Microsoft’s efforts to put new AI-powered functions into Windows 11 will pick up steam this fall when Windows Copilot is formally launched, but the company isn’t stopping there. According to a report from Windows Central, Microsoft is in the early phases of experimenting with new functions for built-in Windows apps like Photos, Snipping Tool, and even Paint, which all fall under the broad heading of”AI.”The report claims that Photos, Camera, and Snipping Tool– all apps that work with either screenshots or pictures– could soon consist of optical character recognition(OCR)includes that would permit users to copy and paste text from images into word processing program and full-screen editor. The Photos app might also get the ability to recognize individuals and items in images and make it simpler to separate them from their backgrounds. The age-old MS Paint app, on the other hand, could gain some generative AI functions that would permit it to create images based upon text triggers, similar to functions presently supported by more high-end image editors like Adobe Photoshop. Microsoft’s Bing Image Creator already uses a DALL-E-based model to develop AI-generated images. Further Reading AMD states brand-new Ryzen 7040 chips beat Intel (and Apple)in thin-and-light PCs The report says that some of these features might rely on a neural processing system (NPU)built into your PC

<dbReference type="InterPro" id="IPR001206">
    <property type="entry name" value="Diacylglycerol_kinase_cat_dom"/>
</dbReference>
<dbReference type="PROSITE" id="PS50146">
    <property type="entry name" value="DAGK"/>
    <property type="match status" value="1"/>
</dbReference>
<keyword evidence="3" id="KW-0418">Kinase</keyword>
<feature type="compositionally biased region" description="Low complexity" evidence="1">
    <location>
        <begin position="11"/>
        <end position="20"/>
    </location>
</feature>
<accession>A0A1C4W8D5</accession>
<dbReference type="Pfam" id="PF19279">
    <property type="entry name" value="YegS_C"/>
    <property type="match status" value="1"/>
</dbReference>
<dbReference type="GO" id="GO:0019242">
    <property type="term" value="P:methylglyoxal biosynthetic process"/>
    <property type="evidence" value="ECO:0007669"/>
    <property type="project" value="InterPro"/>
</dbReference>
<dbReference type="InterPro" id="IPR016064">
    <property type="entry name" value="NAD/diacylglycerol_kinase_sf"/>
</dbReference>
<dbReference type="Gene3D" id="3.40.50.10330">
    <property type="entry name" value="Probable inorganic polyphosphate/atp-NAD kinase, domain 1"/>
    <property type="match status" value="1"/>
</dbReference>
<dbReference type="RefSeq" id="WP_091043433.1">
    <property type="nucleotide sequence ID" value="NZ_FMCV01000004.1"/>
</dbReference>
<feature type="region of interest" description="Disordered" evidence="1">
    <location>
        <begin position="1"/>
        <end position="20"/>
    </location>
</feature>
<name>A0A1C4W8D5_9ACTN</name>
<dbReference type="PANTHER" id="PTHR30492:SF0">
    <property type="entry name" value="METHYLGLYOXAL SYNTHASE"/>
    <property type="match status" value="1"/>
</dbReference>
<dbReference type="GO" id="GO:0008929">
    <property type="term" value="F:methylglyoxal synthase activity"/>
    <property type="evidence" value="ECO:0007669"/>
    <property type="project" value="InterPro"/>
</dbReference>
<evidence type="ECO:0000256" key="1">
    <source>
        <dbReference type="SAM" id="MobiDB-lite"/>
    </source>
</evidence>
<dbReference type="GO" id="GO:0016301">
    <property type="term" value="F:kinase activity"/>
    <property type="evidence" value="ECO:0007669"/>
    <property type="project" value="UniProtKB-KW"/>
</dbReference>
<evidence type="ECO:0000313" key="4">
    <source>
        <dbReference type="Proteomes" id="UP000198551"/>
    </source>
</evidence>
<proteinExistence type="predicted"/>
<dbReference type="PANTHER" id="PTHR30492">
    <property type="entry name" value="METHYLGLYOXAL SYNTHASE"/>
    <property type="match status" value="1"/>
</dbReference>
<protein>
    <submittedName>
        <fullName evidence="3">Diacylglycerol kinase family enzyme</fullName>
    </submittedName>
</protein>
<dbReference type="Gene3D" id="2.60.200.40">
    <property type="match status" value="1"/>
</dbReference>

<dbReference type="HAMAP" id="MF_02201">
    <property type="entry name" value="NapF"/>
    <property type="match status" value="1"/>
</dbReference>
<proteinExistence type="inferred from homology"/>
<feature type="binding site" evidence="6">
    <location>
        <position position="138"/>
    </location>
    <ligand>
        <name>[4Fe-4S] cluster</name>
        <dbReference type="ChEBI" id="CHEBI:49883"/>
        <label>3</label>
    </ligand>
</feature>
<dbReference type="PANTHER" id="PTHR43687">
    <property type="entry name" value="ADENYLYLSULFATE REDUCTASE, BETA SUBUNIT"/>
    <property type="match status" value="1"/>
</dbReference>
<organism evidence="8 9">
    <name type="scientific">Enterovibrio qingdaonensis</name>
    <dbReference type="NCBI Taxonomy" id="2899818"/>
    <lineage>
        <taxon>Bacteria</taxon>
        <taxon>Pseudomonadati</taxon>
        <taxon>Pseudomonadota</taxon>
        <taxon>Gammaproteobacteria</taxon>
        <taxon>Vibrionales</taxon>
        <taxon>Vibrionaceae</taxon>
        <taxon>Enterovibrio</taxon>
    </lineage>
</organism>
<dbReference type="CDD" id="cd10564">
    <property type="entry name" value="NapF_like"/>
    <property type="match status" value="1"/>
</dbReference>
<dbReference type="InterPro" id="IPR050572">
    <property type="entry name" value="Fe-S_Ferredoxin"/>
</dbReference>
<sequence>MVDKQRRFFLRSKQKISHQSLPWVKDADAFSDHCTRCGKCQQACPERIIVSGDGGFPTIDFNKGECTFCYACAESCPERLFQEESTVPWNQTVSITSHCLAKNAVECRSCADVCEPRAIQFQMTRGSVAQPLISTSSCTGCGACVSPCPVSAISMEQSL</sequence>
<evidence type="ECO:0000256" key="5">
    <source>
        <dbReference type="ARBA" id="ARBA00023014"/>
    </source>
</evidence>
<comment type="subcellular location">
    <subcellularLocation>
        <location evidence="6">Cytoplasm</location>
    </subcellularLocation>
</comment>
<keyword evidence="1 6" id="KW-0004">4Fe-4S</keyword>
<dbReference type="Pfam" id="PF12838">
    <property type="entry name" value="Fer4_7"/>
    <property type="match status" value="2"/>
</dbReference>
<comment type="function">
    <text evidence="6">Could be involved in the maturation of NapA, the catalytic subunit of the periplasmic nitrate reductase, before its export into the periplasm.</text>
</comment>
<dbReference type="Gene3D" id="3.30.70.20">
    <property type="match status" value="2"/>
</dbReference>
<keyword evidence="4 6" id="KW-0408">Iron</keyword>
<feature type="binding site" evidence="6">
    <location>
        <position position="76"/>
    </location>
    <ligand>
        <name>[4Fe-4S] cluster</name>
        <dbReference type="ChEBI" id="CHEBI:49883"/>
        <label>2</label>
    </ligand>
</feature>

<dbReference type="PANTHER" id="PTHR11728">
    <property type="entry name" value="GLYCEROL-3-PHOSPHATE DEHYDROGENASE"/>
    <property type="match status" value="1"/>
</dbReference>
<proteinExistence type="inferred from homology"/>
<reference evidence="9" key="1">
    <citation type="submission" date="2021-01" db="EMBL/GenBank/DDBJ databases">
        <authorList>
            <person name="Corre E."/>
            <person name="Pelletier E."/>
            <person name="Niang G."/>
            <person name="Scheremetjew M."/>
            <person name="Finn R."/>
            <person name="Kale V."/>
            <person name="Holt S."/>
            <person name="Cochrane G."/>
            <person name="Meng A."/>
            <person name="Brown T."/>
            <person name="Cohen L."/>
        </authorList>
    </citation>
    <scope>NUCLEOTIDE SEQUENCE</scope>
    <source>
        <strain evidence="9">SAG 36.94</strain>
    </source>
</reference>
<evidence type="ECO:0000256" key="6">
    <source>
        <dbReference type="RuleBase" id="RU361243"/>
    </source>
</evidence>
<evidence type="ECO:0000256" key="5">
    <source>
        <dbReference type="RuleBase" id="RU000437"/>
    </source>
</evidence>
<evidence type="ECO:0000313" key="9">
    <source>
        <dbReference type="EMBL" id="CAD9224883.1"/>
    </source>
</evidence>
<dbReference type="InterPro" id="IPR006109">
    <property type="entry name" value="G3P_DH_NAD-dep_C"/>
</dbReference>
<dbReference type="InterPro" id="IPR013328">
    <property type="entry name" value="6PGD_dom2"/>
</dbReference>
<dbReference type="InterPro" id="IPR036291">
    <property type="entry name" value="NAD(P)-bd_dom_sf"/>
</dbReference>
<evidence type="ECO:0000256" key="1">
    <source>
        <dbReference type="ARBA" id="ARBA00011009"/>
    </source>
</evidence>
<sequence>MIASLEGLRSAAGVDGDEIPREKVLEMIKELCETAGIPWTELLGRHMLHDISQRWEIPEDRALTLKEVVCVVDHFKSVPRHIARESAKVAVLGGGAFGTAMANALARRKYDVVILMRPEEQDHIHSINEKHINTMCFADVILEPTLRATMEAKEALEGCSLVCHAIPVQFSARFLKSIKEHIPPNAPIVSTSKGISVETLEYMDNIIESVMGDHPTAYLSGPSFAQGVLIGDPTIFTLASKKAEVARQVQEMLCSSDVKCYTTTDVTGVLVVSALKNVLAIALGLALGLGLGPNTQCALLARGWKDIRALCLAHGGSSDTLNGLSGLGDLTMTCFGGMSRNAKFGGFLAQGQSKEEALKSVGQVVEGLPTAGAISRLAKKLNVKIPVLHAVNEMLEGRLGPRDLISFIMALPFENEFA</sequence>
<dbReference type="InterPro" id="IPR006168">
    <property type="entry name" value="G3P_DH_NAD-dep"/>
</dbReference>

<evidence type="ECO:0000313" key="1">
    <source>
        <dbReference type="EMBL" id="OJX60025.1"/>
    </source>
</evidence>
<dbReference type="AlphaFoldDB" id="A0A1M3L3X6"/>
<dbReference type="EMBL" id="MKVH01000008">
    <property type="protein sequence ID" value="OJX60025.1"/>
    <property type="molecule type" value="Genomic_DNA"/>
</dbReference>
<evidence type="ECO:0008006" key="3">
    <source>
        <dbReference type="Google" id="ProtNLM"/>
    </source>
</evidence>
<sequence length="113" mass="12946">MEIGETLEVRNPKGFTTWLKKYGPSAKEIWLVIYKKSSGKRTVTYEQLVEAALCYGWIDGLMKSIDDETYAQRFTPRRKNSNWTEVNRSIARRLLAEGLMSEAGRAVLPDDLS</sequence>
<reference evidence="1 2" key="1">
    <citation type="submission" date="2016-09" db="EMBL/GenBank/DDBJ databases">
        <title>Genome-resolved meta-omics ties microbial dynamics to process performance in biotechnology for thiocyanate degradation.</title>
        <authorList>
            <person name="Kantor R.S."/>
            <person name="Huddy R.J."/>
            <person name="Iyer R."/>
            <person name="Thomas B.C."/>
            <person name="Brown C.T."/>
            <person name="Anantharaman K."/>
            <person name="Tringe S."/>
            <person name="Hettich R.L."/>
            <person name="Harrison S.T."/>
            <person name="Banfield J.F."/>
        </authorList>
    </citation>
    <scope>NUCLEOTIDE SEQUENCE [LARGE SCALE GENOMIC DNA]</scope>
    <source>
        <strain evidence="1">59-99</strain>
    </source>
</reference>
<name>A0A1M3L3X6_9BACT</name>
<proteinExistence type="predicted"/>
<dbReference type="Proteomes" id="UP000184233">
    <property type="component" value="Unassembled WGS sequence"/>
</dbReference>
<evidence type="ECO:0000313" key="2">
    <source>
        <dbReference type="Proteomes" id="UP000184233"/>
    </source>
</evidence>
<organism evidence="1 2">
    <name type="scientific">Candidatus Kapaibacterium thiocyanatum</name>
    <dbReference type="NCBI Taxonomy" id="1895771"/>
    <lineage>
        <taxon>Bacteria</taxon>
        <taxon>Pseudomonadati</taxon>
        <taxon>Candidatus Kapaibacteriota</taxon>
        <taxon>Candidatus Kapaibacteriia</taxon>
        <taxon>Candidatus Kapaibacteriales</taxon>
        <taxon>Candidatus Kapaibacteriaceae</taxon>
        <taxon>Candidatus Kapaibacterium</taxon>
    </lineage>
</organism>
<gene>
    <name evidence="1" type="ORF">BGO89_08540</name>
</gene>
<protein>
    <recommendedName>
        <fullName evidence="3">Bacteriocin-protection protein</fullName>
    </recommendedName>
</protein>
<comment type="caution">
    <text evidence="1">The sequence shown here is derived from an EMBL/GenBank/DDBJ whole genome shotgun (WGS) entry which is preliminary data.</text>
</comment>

of NPU-exclusive functions are included in Windows 11, mainly associated to image enhancement and background replacement for video calls. A local NPU makes it possible to do more AI-accelerated stuff in your area on your computer rather than depending on the cloud, which can resolve a few of the personal privacy and model-training concerns that occur when utilizing AI-powered products. A number of these features seem like the sort of inoffensive, broadly beneficial features that we might have put under the umbrella of “artificial intelligence”in a various era, and not simply another app with ChatGPT bolted onto it. Apple supports similar character-recognition features in the Photos apps for macOS and iOS, powered by the
“neural engine”that the company has actually been building into its A-and M-series processors for several years now.